'Too many' cancers only diagnosed in A&E, study suggests
Almost a third of cancers in the over-70s are only diagnosed when a patient is admitted to hospital as an emergency, a study suggests.
The National Cancer Intelligence Network looked at nearly 750,000 patients' experiences between 2006-08 in England.
Brain and lung cancers were among the most likely to be found this way, the British Journal of Cancer paper said.
Experts said the figures were "shocking" and "appalling".
The NCIN "worked backwards" for each patient in the study to see what the sequence of events had been leading up to their diagnosis.
Shorter life expectancy
In what is believed to be the first analysis of its kind, it found that around 38,300 cancers a year among the over-70s, and around 58,400 cancers a year in total were diagnosed through emergency hospital admissions.
They suggest this may have happened for a number of different reasons.
Patients may have come into A&E because of a symptom related to their cancer, been brought in for an unrelated health problem - but had their cancer detected during routine tests, or been referred straight to A&E by their GPs because their cancer symptoms were so bad .
Over 70% of central nervous system cancers (which include brain cancers) in the over-70s were diagnosed after emergency admissions, as were 55% of pancreatic cancers and 52% of liver cancers.
Across all ages, lung cancer was also likely to be diagnosed this way, with 39% of cases discovered through emergency admissions.
However other cancers, where symptoms are easier to spot - such as skin and breast cancers - are less likely to be diagnosed in this way with just 3% of skin cancers and 5% of breast diagnosed as emergencies.
But for all cancer types, patients were much less likely to be alive a year later if they were diagnosed through emergencies, than if they were diagnosed another way.
Sara Hiom, director of information at Cancer Research UK and one of the study authors, said: "We don't yet know the reasons that lie behind these stark figures but, although we might expect higher numbers of older patients to have cancer detected as an emergency, we urgently need to understand why there is such a great proportion.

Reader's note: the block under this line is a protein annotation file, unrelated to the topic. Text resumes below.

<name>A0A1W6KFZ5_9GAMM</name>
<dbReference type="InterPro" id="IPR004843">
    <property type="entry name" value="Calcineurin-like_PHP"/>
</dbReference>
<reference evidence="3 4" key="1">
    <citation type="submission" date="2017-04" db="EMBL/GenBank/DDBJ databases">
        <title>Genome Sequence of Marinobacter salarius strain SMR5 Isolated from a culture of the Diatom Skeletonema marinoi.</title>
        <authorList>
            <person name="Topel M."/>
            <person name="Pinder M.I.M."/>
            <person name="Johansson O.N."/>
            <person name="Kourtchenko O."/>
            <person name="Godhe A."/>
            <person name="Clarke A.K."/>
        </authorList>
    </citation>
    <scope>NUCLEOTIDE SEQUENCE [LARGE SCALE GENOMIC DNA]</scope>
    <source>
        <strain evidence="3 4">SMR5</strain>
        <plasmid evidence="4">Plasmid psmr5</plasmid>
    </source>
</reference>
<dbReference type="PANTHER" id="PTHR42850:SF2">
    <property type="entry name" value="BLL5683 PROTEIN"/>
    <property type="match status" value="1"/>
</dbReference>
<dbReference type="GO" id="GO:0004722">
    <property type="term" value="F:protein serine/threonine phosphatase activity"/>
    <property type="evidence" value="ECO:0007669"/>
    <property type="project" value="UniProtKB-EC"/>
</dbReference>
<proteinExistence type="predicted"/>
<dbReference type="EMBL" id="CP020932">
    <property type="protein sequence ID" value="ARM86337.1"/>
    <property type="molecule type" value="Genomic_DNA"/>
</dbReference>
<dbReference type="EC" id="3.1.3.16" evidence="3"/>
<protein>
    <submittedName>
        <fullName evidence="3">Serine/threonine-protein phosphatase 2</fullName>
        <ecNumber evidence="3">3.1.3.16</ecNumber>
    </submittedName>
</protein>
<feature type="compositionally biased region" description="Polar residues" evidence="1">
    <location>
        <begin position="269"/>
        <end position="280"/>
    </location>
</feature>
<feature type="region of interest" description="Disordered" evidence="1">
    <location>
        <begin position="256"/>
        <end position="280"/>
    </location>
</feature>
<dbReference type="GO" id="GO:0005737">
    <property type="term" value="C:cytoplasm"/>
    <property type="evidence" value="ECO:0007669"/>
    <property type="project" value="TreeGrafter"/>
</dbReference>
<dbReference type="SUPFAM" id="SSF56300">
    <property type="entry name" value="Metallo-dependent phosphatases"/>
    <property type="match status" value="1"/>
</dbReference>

"It may be that older people are reluctant to bother their doctor with possible cancer symptoms, or they could be slipping through the net as symptoms may be dismissed as 'the usual aches and pains' or 'old age', or their GP could have referred them but their condition has progressed so rapidly that they end up as an emergency in hospital."
Prof Jane Maher, chief medical officer at Macmillan Cancer Support, said: "It is appalling that so many cancer patients are still diagnosed through emergency admissions.
"It can be more difficult to spot cancer symptoms in older people who have other health conditions but this does not excuse such a high number of people being diagnosed in this way."
National Cancer Director Prof Sir Mike Richards, who also worked on the study, said people needed to be made more aware of the early signs of hard-to-detect cancers - and that increased knowledge could reduce emergency diagnoses.
He added: "A public awareness campaign run in Leeds showed that the proportion of emergency presentations can be reduced.
"Correspondingly more patients were diagnosed through the urgent outpatient route. This is good for patients and for the NHS - with fewer needing to be hospital inpatients.
"We have now run a similar public awareness campaign nationally.
"We know that this led to more patients going to their GP and having chest X-rays and being referred as outpatients. We will be assessing the impact on emergency presentations, but we do not have the data yet."